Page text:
Thursday, November 1, 2012

The Myth of Empty Hand Combat

The Myth of Empty Hand Fighting

“The first effort of human technology was probably weapon-making.  History and travel tell us of no race so rude as to lack artificial means of offense and defense”   Sir Richard Burton

Mortal combat has been fought with weapons since Homo erectus roamed the African Plains, some 1.8 million years ago.  Initially this involved using rocks, clubs, sharpened sticks and flint knives until the bow and arrow and spear were developed. More importantly though is the invention of projectile weapons (sling, bow and arrow, javelin,) allowed man to kill from a distance and gave him a measure of safety previously unknown when using shock weapons (knife, club, sword). Furthermore, with the development of firearms the distance man could kill from and his ability to do so increased dramatically. [i]

In spite of our natural propensity for using weapons there is in karate a widely held belief that empty-handed strategies will always prevail against an armed assailant. Similarly the myth of empty- handed combat is a long standing one and there are no ends to what people will do to advance it. Death touches and pressure point knockouts are commonly found, though their use in full-contact fighting is non-existent.  Kobudo practitioners will use sais and nunchakus against shotguns to illustrate their system’s effectiveness while karate instructors often portray armed assailants as buffoons barely capable of putting one foot in front of another. Sadly in each and every case myth takes precedence over reality, sometimes with deadly consequences. [ii]

The origin of karate’s empty-hand myth originated with Basil Hall’s visit to Okinawa during the early 19th century. Hall, an English sea captain, was intrigued by the Okinawans and made several noteworthy observations about their hospitality, culture and country. His most notable being that the Okinawans possessed no arms, no army and no means of defending themselves.

On his homeward journey Hall’s ship docked briefly at St. Helena, the island Napoleon was exiled on. There Hall was granted a visit with the deposed emperor, during which he spoke of a kingdom that had no arms and practiced no war. Napoleon however, remained unconvinced and as Hall later wrote: “Several circumstances…respecting the Loo-Choo [Okinawan] people surprised even him a good deal; and I had the satisfaction of seeing him more than once completely perplexed, and unable to account for the phenomena which I related.  Nothing struck him so much as their having no arms.  ‘Point d’ armes!’ he exclaimed;…”Mais, sans armes, comment se bat-on?’

“I could only reply, that as far as we had been able to discover, they had never had any war, but remained in a state of internal and external peace. ‘No wars!’ cried he, with a scornful and incredulous expression, as if the existence of any people under the sun without wars was a monstrous anomaly.” (Kerr, Okinawa History of an Island People, p. 258-259) As with other explorers Hall’s observation was based on insufficient knowledge, but the myth he perpetuated remains to this day.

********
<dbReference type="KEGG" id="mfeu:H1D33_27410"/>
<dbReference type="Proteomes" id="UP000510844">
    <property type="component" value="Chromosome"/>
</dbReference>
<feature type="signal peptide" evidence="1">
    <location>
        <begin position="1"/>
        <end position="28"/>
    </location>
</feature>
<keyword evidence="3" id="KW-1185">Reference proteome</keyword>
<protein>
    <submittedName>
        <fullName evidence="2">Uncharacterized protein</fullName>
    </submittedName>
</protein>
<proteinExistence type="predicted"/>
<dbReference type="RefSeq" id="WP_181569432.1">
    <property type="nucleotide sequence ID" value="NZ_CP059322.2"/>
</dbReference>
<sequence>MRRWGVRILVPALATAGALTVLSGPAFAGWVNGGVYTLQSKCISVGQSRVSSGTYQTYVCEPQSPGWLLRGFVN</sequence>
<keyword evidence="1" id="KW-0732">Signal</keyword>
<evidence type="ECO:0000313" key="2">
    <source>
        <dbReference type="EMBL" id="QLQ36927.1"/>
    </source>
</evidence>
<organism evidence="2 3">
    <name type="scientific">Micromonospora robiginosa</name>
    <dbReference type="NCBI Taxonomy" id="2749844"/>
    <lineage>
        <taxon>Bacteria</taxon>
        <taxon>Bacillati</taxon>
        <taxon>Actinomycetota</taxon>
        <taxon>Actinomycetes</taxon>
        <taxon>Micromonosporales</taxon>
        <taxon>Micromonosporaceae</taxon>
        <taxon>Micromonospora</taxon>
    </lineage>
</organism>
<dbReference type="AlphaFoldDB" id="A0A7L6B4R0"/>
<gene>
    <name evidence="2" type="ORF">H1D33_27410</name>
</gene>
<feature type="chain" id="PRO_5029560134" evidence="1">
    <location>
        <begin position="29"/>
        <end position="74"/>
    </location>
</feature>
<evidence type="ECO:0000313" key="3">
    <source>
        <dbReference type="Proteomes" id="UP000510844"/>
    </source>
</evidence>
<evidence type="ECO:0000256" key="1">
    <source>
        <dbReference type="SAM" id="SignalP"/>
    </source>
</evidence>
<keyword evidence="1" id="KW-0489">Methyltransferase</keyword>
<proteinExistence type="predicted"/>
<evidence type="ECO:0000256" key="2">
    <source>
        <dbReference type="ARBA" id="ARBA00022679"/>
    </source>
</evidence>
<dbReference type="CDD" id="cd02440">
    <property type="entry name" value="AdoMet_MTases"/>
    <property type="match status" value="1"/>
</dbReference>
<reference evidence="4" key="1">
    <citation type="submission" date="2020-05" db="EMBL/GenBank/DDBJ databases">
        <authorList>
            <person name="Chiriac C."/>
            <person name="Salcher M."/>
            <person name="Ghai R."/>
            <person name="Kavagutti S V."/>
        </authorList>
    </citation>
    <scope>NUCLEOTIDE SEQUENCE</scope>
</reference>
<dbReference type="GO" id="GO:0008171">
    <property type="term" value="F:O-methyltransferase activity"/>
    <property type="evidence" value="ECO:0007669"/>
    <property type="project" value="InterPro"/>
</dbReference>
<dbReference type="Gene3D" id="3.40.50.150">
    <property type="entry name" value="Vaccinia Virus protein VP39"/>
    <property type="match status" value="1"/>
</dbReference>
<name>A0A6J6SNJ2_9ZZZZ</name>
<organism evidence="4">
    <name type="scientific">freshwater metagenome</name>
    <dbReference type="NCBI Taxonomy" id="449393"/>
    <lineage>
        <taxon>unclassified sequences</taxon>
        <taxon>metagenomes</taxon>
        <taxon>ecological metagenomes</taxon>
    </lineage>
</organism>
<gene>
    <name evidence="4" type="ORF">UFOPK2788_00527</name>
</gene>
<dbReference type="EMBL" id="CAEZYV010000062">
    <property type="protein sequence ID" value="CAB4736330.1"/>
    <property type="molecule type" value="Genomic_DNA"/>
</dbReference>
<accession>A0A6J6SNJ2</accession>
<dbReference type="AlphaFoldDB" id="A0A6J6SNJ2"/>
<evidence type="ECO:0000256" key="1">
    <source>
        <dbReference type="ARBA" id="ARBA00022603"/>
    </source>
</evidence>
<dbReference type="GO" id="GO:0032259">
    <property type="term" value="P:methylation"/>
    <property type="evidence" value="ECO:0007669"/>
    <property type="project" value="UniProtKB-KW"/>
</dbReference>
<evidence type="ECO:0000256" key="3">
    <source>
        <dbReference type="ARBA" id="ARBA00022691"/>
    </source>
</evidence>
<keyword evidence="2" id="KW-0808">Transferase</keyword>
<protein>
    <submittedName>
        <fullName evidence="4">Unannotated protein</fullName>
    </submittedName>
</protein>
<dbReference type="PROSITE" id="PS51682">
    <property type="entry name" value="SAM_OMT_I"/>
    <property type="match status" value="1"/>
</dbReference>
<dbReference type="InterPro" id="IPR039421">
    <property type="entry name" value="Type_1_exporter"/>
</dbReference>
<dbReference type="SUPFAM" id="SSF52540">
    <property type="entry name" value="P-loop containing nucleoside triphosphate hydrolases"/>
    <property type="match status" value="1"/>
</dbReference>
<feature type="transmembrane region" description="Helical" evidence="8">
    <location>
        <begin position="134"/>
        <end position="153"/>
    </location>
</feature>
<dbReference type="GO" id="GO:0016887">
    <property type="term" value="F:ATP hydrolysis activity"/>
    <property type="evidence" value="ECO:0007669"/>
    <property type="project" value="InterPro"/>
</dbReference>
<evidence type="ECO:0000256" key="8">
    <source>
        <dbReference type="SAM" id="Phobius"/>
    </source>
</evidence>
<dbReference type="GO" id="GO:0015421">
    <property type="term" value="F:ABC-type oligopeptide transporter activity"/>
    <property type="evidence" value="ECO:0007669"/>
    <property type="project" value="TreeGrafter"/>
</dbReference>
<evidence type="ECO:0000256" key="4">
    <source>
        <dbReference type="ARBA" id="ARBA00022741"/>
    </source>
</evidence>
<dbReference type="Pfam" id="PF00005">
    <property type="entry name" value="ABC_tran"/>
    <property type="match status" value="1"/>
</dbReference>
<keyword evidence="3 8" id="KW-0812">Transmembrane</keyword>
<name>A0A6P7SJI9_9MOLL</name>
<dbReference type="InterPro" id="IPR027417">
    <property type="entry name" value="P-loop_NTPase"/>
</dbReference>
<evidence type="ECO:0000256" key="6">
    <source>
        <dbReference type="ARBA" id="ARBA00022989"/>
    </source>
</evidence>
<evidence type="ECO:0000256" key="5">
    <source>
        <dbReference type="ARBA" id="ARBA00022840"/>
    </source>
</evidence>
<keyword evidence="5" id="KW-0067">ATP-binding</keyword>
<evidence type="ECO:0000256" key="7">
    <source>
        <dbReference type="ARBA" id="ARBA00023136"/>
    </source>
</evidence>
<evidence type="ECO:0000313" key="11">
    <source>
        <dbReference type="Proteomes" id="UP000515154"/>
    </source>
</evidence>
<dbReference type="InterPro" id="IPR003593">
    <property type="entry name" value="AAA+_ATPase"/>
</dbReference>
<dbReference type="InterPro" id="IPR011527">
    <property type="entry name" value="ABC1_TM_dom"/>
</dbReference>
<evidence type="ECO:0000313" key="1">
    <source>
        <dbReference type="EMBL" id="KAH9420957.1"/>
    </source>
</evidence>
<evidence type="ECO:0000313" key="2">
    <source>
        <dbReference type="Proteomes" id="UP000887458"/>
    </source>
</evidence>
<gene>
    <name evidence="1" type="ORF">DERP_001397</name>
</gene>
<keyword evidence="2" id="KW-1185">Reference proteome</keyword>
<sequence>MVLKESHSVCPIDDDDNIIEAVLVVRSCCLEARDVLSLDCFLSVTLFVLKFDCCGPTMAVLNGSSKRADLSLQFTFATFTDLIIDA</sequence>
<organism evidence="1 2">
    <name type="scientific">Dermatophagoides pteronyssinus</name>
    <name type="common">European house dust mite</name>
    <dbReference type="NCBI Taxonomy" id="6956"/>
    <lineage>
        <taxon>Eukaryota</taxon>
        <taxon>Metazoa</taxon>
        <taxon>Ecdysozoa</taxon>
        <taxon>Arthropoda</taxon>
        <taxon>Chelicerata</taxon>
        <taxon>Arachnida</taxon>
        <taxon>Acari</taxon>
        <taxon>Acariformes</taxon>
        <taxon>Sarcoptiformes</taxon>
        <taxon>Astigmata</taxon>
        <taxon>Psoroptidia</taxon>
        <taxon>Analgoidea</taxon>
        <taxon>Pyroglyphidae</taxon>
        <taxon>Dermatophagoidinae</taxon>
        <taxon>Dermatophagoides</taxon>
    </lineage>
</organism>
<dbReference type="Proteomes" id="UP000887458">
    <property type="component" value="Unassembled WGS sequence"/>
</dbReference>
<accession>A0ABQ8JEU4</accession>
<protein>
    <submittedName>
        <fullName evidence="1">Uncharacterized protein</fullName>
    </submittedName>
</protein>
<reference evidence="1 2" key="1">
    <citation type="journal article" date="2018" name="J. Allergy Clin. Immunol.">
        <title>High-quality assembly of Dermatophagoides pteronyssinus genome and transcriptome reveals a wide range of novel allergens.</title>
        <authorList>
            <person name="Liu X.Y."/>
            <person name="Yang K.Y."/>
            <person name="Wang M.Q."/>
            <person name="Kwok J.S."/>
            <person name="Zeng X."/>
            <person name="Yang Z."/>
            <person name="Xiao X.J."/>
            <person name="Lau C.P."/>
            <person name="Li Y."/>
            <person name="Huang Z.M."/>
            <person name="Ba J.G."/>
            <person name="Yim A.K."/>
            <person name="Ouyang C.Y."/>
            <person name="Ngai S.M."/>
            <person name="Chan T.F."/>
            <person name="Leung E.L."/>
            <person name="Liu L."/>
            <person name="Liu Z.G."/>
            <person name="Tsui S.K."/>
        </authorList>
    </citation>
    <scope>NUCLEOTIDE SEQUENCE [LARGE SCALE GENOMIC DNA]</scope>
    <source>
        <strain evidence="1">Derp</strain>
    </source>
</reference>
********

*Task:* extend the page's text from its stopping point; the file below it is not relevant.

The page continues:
The 17th century is considered an age when sword to sword combat flourished, yet in reality firearms dominated most of the world’s battlefields at this time. This was especially so considering the development of tactics which allowed drilled units to maintain a consistent rate of fire, thereby increasing the weapon’s effectiveness. With these developments, the distance at which combat was fought increased, and the frequency at which close quarters combat occurred decreased. However there was another advantage firearms offered and that was training.  Whereas it normally took three to five years preparation to be skilled enough to fight on the battlefield with sword and spear, bow and arrow, anyone could be taught to load and fire an Arquebus within a few weeks, if not days.

           Feudal Japanese armies were in many ways no different than their European counterparts and when the Satsuma invaded Okinawa they quickly swept aside all resistance because the invading force was equipped with firearms. As Morio Higaonna wrote, “On April 1, the Satsuma army separated into two forces.  One, led by Kabayama, proceeded to the port of Yomitan from which they then attacked and burned Urasoe Castle and Ryufukuji Temple. They advanced as far as Shuri Castle, the residence of the king.  Kabayama’s army was met at the bridge of Shuri Castle by defiant islanders armed with nothing more than sticks and bamboo spears.  The Satsuma force of between 1,000 and 1,500 men, armed with guns, advanced onto the bridge.  Bullets from their guns fell like rain and the islanders were forced to retreat into the castle” (Higaonna, The History of Karate, 3).